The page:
She goes on to explain: “Reduced gut microbiome diversity has been observed in cases of many mental health conditions including, but not limited to, depression, bipolar disorder, schizophrenia and ADHD.”
However, these conditions, are extremely complex and she explains that it would be unusual for the development or worsening of symptoms to be caused by just one factor. It often comes down to a combination of genetics and epigenetics (how your environment influences expression of genes). “For example, two genetically identical twins may grow up and one may develop a mental health condition and the other doesn’t. This is due to environmental and lifestyle differences.”
What does science say about the link between antibiotics and mental wellbeing?
While there is reason to believe that antibiotic use could be associated with a dip in mental wellbeing, there’s currently not much in the way of concrete evidence to say for sure. “Over the last few years there has been an increasing interest in the gut microbiome and more and more research suggests it may be the gatekeeper to our wider health,” Dr Jackson-Spence says.
“There are a few studies linking antibiotic use with increased rates of anxiety and depression, and whilst it is an interesting area for further research, currently the research is not strong enough to make any conclusive bold claims or solidly prove this link.”
Remember, too, that mental wellbeing is influenced by many factors, including genetic predisposition, sex, socioeconomic status and race, as well as lifestyle factors such as diet, exercise, sleep, stress levels, substance use and other medications. This means that, while you may experience a mental wobble when taking antibiotics, it’s more likely influenced by a combination of factors.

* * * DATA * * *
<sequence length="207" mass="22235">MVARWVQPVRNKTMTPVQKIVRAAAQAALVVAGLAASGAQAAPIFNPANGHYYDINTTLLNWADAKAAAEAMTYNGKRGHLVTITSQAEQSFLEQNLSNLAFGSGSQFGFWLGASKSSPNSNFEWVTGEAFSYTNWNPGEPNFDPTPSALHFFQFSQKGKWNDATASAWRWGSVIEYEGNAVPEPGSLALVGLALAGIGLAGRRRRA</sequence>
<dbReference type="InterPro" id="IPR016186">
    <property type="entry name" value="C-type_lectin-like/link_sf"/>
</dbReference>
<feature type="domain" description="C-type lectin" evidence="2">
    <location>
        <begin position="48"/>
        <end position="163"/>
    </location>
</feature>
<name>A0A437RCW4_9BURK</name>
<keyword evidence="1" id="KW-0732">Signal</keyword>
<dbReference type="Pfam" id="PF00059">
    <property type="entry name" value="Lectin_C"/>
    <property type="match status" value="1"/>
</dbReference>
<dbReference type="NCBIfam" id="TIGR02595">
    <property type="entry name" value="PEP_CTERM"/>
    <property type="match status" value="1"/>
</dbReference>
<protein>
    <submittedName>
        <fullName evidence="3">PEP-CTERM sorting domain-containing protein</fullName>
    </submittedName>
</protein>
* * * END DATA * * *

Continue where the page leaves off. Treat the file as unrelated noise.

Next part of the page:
My own early-hours anxious episode, although I tried my best to find cause to pin the blame on the pills I was taking (because then it would inevitably be over sooner), was probably triggered by more than just my gut microbiome being off (nevertheless, I did dash to my local Sainsbury’s to bulk-buy kefir the following day, just in case).
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If you’re concerned about your mental wellbeing potentially being impacted by prolonged antibiotics use it’s definitely worth having a discussion with your healthcare provider. But, bear in mind that antibiotics serve a crucial purpose. “Antibiotic stewardship is important for multiple reasons and doctors are trained to prescribe antibiotics only when really necessary,” Dr Jackson-Spence says. “Therefore, if you are advised to take antibiotics for an infection, or to prevent infection, then it’s recommended that you follow medical advice.”
How to take care of your mental wellbeing when you’re on antibiotics
There are many ways to support your mental wellbeing when you’re taking antibiotics (and, of course, when you’re physically well too).
Eat more plants
“For most people, increasing prebiotics in the diet is a good starting point,” says Lucy Kerrison, registered dietician at The Gut Health Clinic. “These are the foods which naturally feed the good bacteria within our gut, helping them to grow and thrive. It includes products such as garlic, onion, pulses and stone fruits.”
Aim for 30 different types of plant-based foods per week, if you can, to feed the various species of gut microbiome.
Think about probiotic supplements
“In some cases I would recommend a probiotic supplement, but this should not be a blanket case recommendation for all, as it can take longer for your gut bacteria to recover after antibiotic use, if you are pairing them with probiotics,” Kerrison adds.
You should also prioritise quality sleep, spending time outside, and stress management. Daily exercise helps to support gut microbiome diversity, and making sure that you only take antibiotics as instructed by your doctor is imporant.